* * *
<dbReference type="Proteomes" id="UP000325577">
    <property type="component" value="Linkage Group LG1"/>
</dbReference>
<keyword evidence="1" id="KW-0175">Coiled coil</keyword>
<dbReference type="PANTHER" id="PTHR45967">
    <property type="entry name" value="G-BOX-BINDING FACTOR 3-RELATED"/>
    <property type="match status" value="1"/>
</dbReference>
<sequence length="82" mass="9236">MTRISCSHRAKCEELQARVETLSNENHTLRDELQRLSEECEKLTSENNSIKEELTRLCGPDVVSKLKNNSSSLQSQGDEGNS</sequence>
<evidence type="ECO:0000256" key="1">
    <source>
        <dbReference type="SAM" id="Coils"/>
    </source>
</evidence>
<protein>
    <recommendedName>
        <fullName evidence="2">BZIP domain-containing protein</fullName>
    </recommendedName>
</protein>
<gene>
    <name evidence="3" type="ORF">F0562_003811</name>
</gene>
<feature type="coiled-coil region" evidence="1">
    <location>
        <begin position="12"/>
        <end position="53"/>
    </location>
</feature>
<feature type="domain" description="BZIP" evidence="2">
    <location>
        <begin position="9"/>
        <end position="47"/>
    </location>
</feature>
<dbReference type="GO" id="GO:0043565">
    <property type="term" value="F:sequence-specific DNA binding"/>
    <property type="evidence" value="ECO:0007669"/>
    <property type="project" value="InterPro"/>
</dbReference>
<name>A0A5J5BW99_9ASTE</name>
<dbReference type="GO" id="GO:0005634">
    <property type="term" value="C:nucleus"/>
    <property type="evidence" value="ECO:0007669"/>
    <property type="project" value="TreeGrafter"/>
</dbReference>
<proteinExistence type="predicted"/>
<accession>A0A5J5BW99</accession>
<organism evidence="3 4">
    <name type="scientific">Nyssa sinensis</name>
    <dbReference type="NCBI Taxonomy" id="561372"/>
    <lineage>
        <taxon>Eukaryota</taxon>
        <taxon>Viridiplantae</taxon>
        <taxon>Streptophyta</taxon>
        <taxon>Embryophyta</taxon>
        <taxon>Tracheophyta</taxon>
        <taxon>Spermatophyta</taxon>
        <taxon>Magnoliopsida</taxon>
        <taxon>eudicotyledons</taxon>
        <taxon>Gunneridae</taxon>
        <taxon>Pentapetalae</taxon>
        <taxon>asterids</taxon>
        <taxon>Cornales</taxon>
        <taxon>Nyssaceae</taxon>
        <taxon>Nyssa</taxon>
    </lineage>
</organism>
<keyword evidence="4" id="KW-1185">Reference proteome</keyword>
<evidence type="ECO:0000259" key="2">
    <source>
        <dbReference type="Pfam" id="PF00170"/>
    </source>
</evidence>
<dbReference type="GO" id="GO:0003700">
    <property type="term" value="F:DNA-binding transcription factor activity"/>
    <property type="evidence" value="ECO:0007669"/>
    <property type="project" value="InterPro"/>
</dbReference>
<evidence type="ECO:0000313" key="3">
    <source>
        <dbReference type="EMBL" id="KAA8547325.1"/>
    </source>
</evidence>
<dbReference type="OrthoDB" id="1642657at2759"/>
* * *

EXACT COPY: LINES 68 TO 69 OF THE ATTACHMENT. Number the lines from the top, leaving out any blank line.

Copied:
<keyword evidence="4" id="KW-1185">Reference proteome</keyword>
<evidence type="ECO:0000259" key="2">